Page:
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from nbc's craig melvin. >> reporter: the memorial outside emanuel a.m.e. church today has been steadily growing, showing the support of a community in mourning. >> when we got that guy in custody, a audible gasp of relief was heard in our community and in people's hearts. >> reporter: among the nine victims, the church's beloved pastor, clementa pinckney. law enforcement sources telling nbc news his wife jennifer and his youngest daughter were in his office during the shooting, hiding under a desk. jennifer called 911, and while on the phone the shooter knocked on the door. the operator told her not to unlock or open it. according to court documents, roof shot each victim multiple times, and before he left the church he uttered a racially inflammatory statement to an unnamed witness, who survived the attack. >> i've been talking with investigators as they were going through the interviews. they said they looked pure evil in the eye yesterday. without question this is hate. >> reporter: less than
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24 hours after roof left charleston in his black hyundai, he was arrested in north carolina. >> why did you do it? >> reporter: and flown back to charleston, where law enforcement sources say he spoke freely with police admitting his guilt. officials say the 21-year-old showed no remorse but did say he almost didn't want to go through with it because everyone was being so nice to him and chose the site of his crime, mother emanuel church, because of its historic significance to the black community here. >> at mother emanuel we call it mother because it's the oldest church in the african-american episcopal connection in the south. it's the mother of the civil rights movement in this community. >> reporter: roof is being kept in protective custody in a cell near michael slager, the police officer charged with killing walter scott after a traffic stop earlier this year. christian serbian is a friend of roof and has told nbc's mark potter
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the suspect hinted of his plans last week. >> and he said he was going to the college to shoot the college up. and i think because that college campus is so hard to get onto maybe he couldn't get into that school and he settled for that church. >> reporter: and now information tonight on the gun that was used in the massacre. law enforcement sources now say it was roof who bought that gun himself and not his father as originally believed. and late this afternoon a statement from the roof family. they offered their condolences to the victims' families. savannah? >> craig melvin at the church for us. thank you. this horrific shooting has reignited the highly sensitive debate over the confederate flag in south carolina. the suspect displayed images of it on his car. and the flag remains flying high on the grounds of the state house. tonight there is sharp disagreement over whether it should come down. nbc's ron allen with that part of the story. >> reporter: atop south carolina's capitol the u.s. and state flags respectfully fly at half staff, while also on the capitol grounds flies the confederate battle flag at its full height. deeply offensive to some.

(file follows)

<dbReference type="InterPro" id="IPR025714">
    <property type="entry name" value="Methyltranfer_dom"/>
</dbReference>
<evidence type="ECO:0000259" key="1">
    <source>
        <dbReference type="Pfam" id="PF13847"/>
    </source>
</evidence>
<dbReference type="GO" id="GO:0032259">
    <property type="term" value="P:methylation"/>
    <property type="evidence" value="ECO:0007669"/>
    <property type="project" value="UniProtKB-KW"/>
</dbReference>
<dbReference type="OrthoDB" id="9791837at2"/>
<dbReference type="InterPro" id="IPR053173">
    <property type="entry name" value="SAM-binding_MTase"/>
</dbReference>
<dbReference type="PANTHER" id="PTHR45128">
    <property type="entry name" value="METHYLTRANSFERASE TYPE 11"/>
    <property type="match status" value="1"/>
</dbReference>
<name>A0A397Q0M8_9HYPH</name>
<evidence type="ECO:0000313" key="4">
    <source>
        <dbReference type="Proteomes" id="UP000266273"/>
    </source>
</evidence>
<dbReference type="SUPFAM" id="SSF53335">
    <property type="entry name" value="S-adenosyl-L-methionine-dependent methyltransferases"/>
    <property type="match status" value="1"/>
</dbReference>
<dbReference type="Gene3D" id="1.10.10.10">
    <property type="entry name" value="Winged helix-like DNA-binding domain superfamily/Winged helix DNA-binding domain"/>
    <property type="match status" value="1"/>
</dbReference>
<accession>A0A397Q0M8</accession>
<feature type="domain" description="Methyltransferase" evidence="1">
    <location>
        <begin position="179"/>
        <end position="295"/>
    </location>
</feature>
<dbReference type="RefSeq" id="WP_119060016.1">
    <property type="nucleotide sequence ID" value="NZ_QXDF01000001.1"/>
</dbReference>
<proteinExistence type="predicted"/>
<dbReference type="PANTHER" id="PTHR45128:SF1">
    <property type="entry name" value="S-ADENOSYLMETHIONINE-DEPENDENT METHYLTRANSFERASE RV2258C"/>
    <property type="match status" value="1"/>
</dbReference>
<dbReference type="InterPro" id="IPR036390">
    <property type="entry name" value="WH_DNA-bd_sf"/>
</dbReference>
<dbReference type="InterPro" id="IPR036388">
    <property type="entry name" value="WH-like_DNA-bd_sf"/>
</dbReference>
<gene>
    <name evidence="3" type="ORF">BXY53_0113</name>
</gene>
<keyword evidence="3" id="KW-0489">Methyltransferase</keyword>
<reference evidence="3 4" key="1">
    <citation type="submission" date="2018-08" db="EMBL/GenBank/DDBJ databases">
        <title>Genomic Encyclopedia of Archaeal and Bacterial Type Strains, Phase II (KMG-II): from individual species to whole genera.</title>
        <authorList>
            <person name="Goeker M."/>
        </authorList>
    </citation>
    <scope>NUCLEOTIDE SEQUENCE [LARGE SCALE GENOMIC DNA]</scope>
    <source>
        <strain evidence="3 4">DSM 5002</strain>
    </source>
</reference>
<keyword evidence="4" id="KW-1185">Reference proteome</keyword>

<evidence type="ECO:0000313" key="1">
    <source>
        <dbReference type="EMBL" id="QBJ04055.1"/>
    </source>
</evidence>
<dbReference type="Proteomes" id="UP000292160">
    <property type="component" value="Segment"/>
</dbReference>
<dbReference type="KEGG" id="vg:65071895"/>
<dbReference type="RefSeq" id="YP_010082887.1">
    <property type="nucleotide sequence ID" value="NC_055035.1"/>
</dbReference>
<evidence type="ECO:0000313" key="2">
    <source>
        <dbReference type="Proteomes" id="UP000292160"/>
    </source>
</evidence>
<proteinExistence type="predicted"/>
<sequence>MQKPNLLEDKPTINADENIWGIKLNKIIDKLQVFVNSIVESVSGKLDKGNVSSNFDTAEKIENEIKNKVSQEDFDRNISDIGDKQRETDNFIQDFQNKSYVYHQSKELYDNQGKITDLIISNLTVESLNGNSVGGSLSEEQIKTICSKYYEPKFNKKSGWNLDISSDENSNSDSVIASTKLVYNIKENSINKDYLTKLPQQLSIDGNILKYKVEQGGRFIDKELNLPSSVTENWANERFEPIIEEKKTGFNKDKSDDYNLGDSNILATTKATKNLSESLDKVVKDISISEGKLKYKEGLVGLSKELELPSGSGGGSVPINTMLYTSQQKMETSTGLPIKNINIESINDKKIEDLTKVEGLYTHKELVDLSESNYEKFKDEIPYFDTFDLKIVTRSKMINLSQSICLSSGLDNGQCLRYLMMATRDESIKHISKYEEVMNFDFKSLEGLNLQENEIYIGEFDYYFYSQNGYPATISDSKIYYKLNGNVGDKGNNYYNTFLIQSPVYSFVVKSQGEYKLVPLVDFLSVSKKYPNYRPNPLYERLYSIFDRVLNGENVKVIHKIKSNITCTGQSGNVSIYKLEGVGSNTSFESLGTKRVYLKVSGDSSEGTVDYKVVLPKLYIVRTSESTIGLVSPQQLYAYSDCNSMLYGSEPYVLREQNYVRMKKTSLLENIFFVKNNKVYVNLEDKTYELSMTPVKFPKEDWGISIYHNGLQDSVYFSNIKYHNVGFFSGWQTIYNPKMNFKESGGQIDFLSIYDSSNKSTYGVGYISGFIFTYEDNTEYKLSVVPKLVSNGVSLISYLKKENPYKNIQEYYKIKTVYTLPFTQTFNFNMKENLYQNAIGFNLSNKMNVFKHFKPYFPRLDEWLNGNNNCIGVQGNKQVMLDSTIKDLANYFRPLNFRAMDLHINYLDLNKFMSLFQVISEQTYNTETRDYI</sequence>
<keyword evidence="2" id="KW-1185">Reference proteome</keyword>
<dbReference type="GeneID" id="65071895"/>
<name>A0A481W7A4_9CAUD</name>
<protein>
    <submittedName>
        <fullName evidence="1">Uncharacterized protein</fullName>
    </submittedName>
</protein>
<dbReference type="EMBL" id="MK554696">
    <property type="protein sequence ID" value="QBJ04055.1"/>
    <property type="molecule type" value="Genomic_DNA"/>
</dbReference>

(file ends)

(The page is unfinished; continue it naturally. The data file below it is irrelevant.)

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>> the flag is a symbol of hate. it's a symbol of the past. >> reporter: and it's right there on the license plates of the alleged killer's car, renewing a raw debate over what others say is a symbol of southern pride. >> it's a symbol to those men who fought and died to the war. >> reporter: first hoisted to the capitol dome in 1962. massive protests in 2000 brought the flag down. a law placed it in front of the capitol, exactly ten feet south of the civil war memorial and 30 feet high. congressman jim clyburn has been fighting to have the confederate colors moved to a much less prominent place. >> do you think it should be at half mast or taken down? >> it should be taken down. >> not even at half mast? >> no. that is -- would give it the appearance of sovereignty. >> reporter: moving or lowering the flag requires the approval of both houses of the state legislature. now is not the time, some say. >> and it's just very unfortunate that there are those who are attempting to exploit this great tragedy that we've had here in south